Gerrymandering. Weird word.
In 1812, Governor Elbridge Gerry of Massachusetts signed a law that changed the state voting districts to benefit his political party (his party was the Democratic-Republican Party, kind of ironic!). One of the districts ended up looking like a salamander. Combine the governor’s name with that of the amphibian and, voila, “gerrymander.”
A few weeks ago I attended a program by Fair Districts PA on gerrymandering in our fine state and learned some amazing things:
Pennsylvania 7th congressional district is considered by many the most gerrymandered district in the country.
Article 2, Section 16 of the PA Constitution states that districts should be “composed of compact and contiguous territory as nearly equal in population as practicable” and “unless absolutely necessary no county, city, incorporated town, borough, township or ward shall be divided in forming either a senatorial or representative district.”
Apparently the definitions of “practicable” and “absolutely necessary” are quite fluid for our state legislators. Here is the picture of the 7th district, which is often described as “Goofy kicking Donald Duck”:
District 7 includes parts of five counties, including Montgomery County, which is part of five different congressional districts and yet has not one representative living within its borders. Does this fit the PA Constitution’s instruction on not separating counties, towns, boroughs, etc., unless “absolutely necessary”?!
My own congressional district, District 16, is a “lassoed” district, designed to dilute or waste the votes of the predominately poor city of Reading. A narrow band connects the city to mostly rural Lancaster County.
As Fair Districts PA puts it, “As a result, politicians serving this district end up ignoring the needs of Reading. Looking at this map, it’s no surprise that Reading has the most underfunded school district in the country—because politicians aren’t paying attention to the city’s needs.”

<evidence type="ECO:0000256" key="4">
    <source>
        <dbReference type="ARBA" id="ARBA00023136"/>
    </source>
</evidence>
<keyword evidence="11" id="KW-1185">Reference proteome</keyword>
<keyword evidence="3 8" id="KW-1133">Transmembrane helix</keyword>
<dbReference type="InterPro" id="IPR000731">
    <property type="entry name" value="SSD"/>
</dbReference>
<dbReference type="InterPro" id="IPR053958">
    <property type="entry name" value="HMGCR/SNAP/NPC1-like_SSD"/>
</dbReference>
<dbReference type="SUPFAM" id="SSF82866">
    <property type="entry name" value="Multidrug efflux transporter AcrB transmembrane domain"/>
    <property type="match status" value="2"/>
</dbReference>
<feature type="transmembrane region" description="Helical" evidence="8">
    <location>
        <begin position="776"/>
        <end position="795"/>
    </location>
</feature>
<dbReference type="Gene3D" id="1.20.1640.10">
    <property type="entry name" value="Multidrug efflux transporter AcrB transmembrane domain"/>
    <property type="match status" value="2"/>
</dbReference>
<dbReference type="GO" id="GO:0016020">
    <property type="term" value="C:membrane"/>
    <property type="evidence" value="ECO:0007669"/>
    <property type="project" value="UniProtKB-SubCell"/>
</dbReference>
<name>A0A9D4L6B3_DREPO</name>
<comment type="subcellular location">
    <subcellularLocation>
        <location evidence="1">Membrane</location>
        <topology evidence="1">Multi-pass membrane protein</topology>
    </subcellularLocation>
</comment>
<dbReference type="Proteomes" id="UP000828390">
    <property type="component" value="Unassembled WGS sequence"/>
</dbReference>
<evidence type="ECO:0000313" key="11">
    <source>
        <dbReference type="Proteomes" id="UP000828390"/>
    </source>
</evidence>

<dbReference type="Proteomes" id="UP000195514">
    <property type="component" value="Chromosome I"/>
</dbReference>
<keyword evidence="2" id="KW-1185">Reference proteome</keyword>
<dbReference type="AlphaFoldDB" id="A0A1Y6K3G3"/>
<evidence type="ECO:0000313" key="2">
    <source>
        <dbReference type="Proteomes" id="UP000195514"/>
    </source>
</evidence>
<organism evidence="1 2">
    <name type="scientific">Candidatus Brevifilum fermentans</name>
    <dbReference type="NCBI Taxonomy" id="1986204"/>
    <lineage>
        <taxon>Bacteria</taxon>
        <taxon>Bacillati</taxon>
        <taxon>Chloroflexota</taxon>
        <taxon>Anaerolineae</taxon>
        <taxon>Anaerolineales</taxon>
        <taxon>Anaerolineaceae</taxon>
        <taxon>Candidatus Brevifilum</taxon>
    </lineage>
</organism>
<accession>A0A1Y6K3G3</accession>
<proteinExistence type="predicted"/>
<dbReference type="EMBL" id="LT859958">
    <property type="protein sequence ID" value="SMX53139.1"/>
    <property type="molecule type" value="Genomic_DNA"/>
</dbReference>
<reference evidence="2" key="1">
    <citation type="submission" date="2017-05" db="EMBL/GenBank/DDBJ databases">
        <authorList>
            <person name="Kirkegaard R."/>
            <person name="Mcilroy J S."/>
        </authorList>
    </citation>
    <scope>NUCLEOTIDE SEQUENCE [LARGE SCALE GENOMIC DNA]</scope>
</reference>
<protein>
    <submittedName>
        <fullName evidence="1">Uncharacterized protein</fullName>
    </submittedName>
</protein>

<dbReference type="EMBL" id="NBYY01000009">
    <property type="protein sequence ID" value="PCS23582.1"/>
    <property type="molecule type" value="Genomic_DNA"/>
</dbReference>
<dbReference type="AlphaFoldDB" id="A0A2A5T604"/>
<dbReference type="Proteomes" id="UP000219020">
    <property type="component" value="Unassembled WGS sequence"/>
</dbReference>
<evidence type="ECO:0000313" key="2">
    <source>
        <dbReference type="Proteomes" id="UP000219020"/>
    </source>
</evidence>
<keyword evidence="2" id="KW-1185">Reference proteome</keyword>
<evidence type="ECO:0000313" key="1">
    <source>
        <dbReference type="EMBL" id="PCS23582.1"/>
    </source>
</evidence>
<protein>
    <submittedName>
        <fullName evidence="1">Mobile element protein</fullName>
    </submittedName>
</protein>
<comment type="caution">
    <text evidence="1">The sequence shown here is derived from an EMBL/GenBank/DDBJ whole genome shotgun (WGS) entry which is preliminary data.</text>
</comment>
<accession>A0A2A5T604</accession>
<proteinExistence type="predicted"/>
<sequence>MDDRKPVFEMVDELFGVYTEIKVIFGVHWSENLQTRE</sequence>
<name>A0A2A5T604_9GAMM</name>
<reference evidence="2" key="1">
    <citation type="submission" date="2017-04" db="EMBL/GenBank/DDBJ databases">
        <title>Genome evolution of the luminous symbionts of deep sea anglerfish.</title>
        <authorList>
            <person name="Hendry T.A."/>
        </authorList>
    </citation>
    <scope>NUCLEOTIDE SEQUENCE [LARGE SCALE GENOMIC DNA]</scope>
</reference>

There are other schemes—like “packing” and “cracking”—used to rig the districts to ensure elections of a particular party or incumbent.
The majority party in the PA House and Senate get to redraw the maps as they choose after each census and present it as a bill to (hopefully) be passed in both houses and signed by the governor. No oversight of the process or fair representation of the minority party.
Politicians no longer need to listen to their supposed constituents because Super PACs, lobbyists and consultants pour big money and big data into the process, using mapping technology to piece together the perfect district to ensure the desired election result. You and I often don’t get to elect our representatives—money and gerrymandering do.
- Pennsylvania is ranked 43rd out of 50 in the integrity of its electoral process, in part because we have no limits to PAC money.
- The state is also considered the worst offender in wasted votes, thanks to districts rigged to ensure an overwhelming majority for one party. For instance in the 2012 elections for PA’s 18 House of Representative seats, 50.5% of voters voted Democratic and 49.5 voted Republican. And yet the actual representative result was 15 Republican seats and 3 Democratic seats!
- No wonder the Brennan Center for Justice considers Pennsylvania one of the top three states for extreme partisan bias.
The reactions to Charlottesville that I heard this weekend, particularly people’s surprise that such racism still exists in our country, reminded me of the injustice of redistricting. It is one of the many ways systemic racism is still practiced in our country. In May the Supreme Court struck down North Carolina’s districts because they were deemed designed to pack blacks into fewer districts, thus diluting their voting power.
Many friends have rung their hands on Facebook over what they could possibly do to “prove” they aren’t racist or to end systemic racism in our country. Here is a concrete step: Work to end gerrymandering.
If you’re in Pennsylvania, get involved with Fair Districts PA, which is working to change the districting process. There are concrete ways we can help—from contacting legislators to writing op-eds to getting local resolutions passed. Upcoming Lancaster County events are listed to the right. If you live in another state, search for a group working in your area.
I want my vote to count. And I want my representative to actually represent me. And I want this for all Americans, whatever their skin color or ethnic background.
Let’s allow Charlottesville to inspire us to action. The white supremacists and neo-Nazis and KKK came from all over the country to Charlottesville, spending their own time and money. It’s time we also awoke from our comfortable lethargy and got to work providing a fair vote for every American.
2 thoughts on “Charlottesville, Gerrymandering and Me”
Thanks for this information Carol. I will share this and put on my schedule that September 26th date. Lots to learn.
There is so much for all of us to learn. Thanks for your willingness to do so! And for the share.